The best millennial finance stories from the past fortnight

A look at the best millennial finance stories of the past fortnight. Find out whether you can learn about money through reading someone’s financial diary and why millennials are more open about talking about salaries. Plus, why the financial relationship between millennials and their parents isn’t all it seems.

People who use mobile fintech apps tend to make worse financial decisions

Technology might not be all it’s cracked up to be when it comes to millennials managing their money, according to research from the Global Financial Excellence Center. The US-based centre found that while millennials who used mobiles to pay for things were less financially literate than those who didn’t. They were also less likely to make other bad financial decisions like running up overdrafts, borrowing from payday lenders and dipping into their retirement funds. 

Here’s why millennials are trailing behind financially


This piece looks at what is stopping millennials from reaching the same level of financial security as the baby boomer generation. It examines the impact the financial crisis had on this age group as well as lower protections on the minimum wage and a decrease in aid for tuition fees.

Millennials are becoming a generous ‘sandwich generation’ who financially support children AND their parents, report suggests

New research by Brewin Dolphin has revealed some surprise in findings about millennials’ money habits. According to the survey of 5000 consumers, this age group is actually quite savvy about saving and is even helping their parent’s generation. The survey also found that up to 84% of this age group would be happy to move home to help save for a mortgage deposit.

Of course millennials are open about money – we wanna get paid!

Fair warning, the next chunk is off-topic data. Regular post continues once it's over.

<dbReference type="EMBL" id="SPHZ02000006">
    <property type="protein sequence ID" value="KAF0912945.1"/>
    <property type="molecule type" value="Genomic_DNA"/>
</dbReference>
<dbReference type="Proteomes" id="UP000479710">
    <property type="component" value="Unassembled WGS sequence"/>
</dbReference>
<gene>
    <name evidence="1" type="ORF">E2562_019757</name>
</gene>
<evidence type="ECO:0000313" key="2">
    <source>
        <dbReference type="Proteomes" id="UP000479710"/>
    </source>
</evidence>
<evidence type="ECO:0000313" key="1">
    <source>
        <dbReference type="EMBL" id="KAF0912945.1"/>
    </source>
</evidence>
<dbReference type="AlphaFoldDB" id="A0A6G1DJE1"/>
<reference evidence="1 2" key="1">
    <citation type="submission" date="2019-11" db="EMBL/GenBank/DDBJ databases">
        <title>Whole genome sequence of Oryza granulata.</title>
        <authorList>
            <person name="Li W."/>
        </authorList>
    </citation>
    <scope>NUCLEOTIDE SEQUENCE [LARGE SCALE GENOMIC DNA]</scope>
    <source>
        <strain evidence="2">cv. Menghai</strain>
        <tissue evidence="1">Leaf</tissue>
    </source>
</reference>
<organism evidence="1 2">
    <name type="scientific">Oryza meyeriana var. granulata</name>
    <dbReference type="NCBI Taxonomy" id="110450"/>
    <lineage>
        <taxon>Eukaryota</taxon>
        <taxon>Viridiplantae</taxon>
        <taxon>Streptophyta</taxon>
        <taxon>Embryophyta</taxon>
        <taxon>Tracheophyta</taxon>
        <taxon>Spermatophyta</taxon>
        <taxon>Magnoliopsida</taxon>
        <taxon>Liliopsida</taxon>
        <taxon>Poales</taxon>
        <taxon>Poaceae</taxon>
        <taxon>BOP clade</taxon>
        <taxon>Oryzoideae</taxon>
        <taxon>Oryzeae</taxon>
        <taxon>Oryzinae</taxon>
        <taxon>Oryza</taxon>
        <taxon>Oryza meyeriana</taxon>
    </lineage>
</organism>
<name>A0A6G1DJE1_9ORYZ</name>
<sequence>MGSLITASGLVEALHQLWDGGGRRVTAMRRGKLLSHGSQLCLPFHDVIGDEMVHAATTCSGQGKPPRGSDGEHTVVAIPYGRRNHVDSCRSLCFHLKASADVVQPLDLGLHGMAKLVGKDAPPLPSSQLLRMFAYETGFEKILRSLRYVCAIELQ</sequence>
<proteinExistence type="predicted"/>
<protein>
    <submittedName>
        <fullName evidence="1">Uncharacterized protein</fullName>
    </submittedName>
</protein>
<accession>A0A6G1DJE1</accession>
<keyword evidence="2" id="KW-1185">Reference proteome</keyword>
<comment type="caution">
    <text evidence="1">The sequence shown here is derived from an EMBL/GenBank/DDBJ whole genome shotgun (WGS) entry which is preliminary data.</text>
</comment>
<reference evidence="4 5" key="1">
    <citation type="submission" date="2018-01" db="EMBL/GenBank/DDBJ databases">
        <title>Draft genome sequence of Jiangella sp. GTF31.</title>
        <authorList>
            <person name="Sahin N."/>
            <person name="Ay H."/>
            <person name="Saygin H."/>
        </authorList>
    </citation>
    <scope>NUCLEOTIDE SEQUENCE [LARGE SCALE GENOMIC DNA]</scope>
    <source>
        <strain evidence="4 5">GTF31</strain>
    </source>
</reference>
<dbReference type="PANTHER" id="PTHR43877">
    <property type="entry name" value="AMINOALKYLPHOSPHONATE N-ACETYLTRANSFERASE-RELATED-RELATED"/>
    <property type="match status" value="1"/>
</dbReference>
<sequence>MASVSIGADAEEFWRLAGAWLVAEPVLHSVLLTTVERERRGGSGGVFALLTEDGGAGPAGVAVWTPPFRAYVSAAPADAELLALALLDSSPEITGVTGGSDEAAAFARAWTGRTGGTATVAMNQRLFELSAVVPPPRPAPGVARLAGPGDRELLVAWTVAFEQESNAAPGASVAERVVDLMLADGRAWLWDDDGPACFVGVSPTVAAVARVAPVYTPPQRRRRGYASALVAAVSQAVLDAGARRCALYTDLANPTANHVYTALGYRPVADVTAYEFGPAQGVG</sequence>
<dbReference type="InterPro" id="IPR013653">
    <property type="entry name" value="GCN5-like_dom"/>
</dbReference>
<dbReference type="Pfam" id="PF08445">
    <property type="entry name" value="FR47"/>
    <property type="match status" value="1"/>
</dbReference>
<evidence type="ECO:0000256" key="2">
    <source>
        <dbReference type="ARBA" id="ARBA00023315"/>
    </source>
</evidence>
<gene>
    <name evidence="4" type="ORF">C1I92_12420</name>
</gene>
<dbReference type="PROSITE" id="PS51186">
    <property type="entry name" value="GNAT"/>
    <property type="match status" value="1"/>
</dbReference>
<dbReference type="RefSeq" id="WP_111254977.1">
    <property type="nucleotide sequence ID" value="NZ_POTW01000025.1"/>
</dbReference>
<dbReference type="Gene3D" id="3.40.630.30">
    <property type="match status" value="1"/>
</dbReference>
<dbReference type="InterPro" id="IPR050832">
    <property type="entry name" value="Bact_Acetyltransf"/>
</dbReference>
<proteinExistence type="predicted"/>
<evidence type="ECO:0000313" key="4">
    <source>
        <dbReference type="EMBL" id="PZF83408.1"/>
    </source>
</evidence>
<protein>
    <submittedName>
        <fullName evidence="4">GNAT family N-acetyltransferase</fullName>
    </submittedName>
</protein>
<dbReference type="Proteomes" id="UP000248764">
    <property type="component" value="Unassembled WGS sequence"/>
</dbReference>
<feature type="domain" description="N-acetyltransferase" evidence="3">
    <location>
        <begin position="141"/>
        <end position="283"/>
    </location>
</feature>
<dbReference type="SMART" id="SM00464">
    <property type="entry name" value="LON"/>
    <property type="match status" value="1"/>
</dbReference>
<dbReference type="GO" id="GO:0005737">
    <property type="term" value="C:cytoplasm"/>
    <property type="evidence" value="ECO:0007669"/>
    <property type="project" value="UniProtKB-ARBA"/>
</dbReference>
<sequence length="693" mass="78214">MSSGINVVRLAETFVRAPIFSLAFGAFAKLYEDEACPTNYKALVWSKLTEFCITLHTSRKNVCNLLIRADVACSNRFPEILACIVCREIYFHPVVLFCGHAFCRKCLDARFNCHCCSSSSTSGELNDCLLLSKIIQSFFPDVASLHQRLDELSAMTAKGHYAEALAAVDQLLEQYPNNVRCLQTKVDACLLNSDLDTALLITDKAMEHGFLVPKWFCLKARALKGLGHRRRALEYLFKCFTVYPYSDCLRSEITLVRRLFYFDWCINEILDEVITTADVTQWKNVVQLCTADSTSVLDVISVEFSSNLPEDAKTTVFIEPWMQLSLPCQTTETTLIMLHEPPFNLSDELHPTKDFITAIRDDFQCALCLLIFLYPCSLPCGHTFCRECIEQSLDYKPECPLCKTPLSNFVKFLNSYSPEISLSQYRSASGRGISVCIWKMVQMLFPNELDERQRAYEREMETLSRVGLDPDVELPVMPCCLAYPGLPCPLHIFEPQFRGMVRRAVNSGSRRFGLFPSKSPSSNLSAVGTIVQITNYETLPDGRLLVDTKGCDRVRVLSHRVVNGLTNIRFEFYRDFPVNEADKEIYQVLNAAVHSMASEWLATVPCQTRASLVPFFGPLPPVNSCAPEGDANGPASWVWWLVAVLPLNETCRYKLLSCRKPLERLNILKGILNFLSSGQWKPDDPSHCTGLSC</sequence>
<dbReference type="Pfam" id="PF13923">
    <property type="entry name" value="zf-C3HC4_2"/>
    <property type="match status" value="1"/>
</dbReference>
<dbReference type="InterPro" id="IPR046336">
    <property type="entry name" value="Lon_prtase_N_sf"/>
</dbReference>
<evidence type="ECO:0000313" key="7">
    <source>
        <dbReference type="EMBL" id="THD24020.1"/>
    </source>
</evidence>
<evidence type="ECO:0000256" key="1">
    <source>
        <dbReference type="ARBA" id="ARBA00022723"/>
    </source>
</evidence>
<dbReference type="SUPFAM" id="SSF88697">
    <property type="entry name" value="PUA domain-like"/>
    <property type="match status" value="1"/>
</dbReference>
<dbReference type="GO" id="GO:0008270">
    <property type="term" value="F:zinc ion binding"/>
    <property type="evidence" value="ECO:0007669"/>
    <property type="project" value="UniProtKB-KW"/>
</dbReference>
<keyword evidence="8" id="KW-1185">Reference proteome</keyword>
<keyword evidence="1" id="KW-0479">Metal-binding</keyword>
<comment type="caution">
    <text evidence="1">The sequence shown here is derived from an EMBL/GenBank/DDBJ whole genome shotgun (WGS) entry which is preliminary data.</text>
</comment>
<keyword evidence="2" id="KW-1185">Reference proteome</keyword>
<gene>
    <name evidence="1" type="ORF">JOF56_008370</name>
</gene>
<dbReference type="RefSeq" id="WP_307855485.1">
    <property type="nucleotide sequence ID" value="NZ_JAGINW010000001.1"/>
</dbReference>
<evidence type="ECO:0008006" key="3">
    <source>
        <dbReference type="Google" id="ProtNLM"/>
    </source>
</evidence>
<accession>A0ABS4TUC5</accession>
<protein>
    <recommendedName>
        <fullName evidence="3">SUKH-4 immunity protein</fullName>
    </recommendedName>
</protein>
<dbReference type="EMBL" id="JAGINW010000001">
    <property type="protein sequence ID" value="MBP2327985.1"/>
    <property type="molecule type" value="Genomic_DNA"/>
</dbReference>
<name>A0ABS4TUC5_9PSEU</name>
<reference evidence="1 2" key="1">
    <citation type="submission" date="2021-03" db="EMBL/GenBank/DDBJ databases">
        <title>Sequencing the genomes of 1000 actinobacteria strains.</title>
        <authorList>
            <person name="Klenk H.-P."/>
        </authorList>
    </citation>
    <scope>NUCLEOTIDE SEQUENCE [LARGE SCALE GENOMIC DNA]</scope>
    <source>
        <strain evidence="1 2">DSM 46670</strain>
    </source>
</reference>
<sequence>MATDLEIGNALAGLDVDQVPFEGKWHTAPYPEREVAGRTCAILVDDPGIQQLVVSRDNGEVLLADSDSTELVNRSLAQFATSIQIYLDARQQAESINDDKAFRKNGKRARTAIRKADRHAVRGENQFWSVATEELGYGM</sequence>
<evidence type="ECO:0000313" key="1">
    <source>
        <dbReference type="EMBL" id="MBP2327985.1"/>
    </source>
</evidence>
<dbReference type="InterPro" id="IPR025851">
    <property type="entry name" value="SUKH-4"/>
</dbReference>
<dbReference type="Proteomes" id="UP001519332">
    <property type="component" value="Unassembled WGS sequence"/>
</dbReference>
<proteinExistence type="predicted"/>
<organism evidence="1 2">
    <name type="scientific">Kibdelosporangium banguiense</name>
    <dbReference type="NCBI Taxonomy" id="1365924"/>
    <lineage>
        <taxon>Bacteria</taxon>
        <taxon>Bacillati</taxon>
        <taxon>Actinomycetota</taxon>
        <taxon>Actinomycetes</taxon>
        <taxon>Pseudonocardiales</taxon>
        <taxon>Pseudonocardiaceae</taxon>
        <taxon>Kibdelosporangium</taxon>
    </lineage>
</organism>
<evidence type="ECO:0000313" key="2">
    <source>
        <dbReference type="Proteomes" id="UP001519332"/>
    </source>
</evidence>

This piece looks at the growing tendency among millennials to talk about how much they get paid – and the reasons behind it. According to the piece, millennials are earning, on average, 20% less than the baby boomer generation – with many women suffering an additional deficit through the gender paygap – and as a result, they’re working on the basis that greater transparency could lead to better pay. Additionally, the piece sees greater openness around pay as a natural extension of the increased cultural sharing that happens on social media platforms.

Can you learn about money from reading someone’s financial diary?

This week’s FT Money podcast features an interview by the creator of the Refinery 29 Money Diaries Lindsey Stanberry (previously mentioned in this column). She explains the reason behind the phenomena and what and what prompted her to set the diaries up in the first place. Other guests talk about the benefits the series brings, inasmuch as it got people talking about the finances, but actually women who have historically been less engaged with personal finance than men.

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